Other objects, features, and advantages of the present invention will be apparent from the written description and the drawings in which:
FIG. 1 is a side sectional view of an electrical connector having an insulated wire end connected thereto;
FIG. 2 is a side sectional view of the connector in accordance with FIG. 1 having the wire end removed;
FIG. 3 is a side sectional view of a second embodiment of an electrical connector;
FIG. 4 is a side sectional view of a third embodiment of an electrical connector in accordance with the present invention;
FIG. 5 is a sectional view of a clamp of the connector of FIG. 4;
FIG. 6 is a side sectional view of another embodiment of an electrical connector in accordance with the present invention;
FIG. 7 is a top sectional view of the electrical connector of FIG. 6; and
FIG. 8 is a side sectional view of another embodiment of an electrical connector in accordance with the present invention.DESCRIPTION OF THE PREFERRED EMBODIMENTS
Referring to the drawings, FIGS. 1 and 2, an electrical connector 10 is shown having a non-conducting body 11 which can be a plastic or polymer body formed with a bore 12 therein. An elongated pointed prong 13 is made of an electrical conductive material and has one end attached to the rear of the body 11 to a supporting member 14 having an electrical conductor 15 extending therefrom. The insulating connector body 11 has an open area 16 having a clamp member 17 extending therethrough and attached to a hinged member 18. The clamp member 17 extends into the bore 12 at an angle as shown so that an insulated wire 20 having a tip 21 can be inserted into the bore 12 and pushed onto the axially protruding prong 13 extending through the center of the bore 12. The insulated wire end pushes against the spring clamp 17 to lift it to push the tip 21 into the end of the bore 12. The clamp member 17 can be positioned at an angle so that pushing there against by the insulation 21 surrounding the conductive wire 22 of the wire end 20 pushes it out of the way. Attempting to pull the wire end 20 out of the bore 12 will engage the point 23 further into the insulation 21 and to prevent the removal of the wire 20 once inserted in the bore 12. An electrical conducting prong having been inserted into the center of the insulated wire end 20 makes electrical contact with the conductive wire 22 and makes a conductor through the wire 15 from the connector 10.
If the wire has to be removed, the prong 17 supporting hinged member 18 has a grip 24 thereon which can be grabbed to lift the members on the hinge 25. Hinge 25 has a spring 26 to spring load it. Thus, the member 24 can be lifted to pull the clamping prong 17 away from the wire 20 inserted into the bore 12 while the wire 20 is pulled from the bore 12 at which time the grip 24 can be released and the spring 26 closes the prong 17 in a position to receive another wire end 20.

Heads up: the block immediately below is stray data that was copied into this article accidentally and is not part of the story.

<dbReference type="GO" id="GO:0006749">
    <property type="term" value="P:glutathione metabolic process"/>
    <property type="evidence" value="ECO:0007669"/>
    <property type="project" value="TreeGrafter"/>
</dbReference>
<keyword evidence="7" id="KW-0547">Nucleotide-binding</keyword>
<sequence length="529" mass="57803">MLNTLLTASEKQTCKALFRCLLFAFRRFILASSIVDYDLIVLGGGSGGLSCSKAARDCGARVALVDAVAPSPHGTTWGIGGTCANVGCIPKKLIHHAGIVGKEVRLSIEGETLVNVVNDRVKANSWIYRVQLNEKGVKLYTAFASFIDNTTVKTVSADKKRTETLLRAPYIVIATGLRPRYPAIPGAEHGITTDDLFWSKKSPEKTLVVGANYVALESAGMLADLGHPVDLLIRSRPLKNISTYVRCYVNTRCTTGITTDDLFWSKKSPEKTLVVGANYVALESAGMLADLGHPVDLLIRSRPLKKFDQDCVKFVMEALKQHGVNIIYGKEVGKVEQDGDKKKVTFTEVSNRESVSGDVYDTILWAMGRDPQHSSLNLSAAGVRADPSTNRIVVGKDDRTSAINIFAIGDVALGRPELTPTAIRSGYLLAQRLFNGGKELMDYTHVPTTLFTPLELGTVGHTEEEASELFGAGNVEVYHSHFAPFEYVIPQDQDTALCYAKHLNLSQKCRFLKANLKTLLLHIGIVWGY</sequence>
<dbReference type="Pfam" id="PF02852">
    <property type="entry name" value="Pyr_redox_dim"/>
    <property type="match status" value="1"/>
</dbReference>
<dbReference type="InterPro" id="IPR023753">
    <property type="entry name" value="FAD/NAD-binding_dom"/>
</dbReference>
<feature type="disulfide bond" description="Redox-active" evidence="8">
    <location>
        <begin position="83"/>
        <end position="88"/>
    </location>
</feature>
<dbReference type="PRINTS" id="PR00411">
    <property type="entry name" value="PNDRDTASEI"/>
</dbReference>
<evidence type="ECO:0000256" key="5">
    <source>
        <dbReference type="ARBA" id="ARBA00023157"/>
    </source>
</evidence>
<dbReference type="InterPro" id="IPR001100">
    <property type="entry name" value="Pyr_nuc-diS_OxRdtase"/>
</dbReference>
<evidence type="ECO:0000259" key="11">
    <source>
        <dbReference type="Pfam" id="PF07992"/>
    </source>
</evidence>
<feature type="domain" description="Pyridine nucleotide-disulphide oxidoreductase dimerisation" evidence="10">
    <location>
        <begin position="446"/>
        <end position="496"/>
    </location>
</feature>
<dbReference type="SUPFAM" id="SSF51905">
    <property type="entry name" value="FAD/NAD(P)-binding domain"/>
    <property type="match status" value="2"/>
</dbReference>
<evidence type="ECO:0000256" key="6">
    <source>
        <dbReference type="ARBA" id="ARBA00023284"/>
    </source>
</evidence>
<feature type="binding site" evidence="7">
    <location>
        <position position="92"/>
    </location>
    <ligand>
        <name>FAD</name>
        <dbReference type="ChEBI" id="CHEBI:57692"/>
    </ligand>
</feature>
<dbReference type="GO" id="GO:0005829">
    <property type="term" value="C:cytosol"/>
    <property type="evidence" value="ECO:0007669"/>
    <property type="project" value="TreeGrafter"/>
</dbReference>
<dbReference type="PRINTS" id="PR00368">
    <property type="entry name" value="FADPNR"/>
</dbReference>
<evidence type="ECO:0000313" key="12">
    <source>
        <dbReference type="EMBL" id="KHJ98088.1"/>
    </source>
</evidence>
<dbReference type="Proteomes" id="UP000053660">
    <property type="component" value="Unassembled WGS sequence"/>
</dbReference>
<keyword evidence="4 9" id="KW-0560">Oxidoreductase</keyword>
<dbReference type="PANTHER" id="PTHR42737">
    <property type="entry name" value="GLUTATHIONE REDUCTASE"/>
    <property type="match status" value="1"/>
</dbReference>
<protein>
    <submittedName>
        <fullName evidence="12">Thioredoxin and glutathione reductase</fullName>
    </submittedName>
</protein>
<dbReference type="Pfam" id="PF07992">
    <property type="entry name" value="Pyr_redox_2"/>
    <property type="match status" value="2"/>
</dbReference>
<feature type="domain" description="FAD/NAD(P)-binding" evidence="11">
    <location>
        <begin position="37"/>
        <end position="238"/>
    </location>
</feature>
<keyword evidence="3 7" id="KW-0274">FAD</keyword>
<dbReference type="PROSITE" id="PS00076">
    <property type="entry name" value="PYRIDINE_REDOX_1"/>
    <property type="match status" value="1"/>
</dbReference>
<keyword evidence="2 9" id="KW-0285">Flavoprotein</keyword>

To make a complete electrical connection, a wire end is inserted into the bore 12 which makes an electrical connection without having to trim the insulation. The electrical connection is such that it cannot be removed without lifting the handle 24 to release the holding clamp 17. It should be clear in FIG. 1 that the member 18 and clamp 17 can be one member which can be of a spring metal and not require a hinge 26 to spring load the clamp 17 into the bore 12 against the wire insulation 21 of a wire end 20 which can still be lifted against its own spring force.
Referring to FIG. 3, a second embodiment of an electrical connector 30 is illustrated having an insulated wire end 31 inserted into an insulated housing 32, bore 33 and onto an electrical conductive prong 34 axially aligned within the bore 33. The prong 34 is attached to the housing 32 and has a conductive lead 35 extending from the rear thereof so that an insulated wire end 31 inserted into the bore 33 is inserted onto the conductive prong 34 axially aligned in the bore 33 to make an electrical contact within the insulation of the wiring 31 to maintain the electrical continuity through the conductor 35. Extending from a portion of the housing is a pair of pointed clamp 36 which are angled inward so that the wire 31 being pushed thereinto pushes against the angle surface of the clamp 36 to push them out of the way while the wire slides further into the bore 33. The clamps 36 prevent the wire from being pulled from the connector 30 by the spring force of the clamps 36 pointed ends pushing into the insulation on the wire tip 31. A pair of release buttons 37 have a pin 38 attached thereto and attached to prongs 36 which is of a spring metal so that pushing upon the metal prongs 36 behind a lever point 40 will cause the spring tips 36 to flex away from the insulation of the wire tip 31 to allow the wire tip 31 to be removed from the bore 33.
Turning to FIG. 4, another embodiment 41 of an electrical connector is illustrated having an insulated housing 42 having a bore 43 therein and having an insulated wire end 44 in the bore 33 and pushed on to the conductive prong 45 axially aligned in the bore 43 and electrically connected to an electrical conductor 46 to provide electrical continuity between the wire 44 and electrical conductor 46 without having to trim the insulation on the tip of the wire 44. In this embodiment, a pair of clamps 47 have a pair of pointed prongs 48 thereon. Clamps 47 are arcuate shaped and can be pushed to bend the metal of the clamps 47 to push the clamp's pointed ends 48 into the insulation of the wire 44 to clamp and hold the wire 44 inside the bore 43.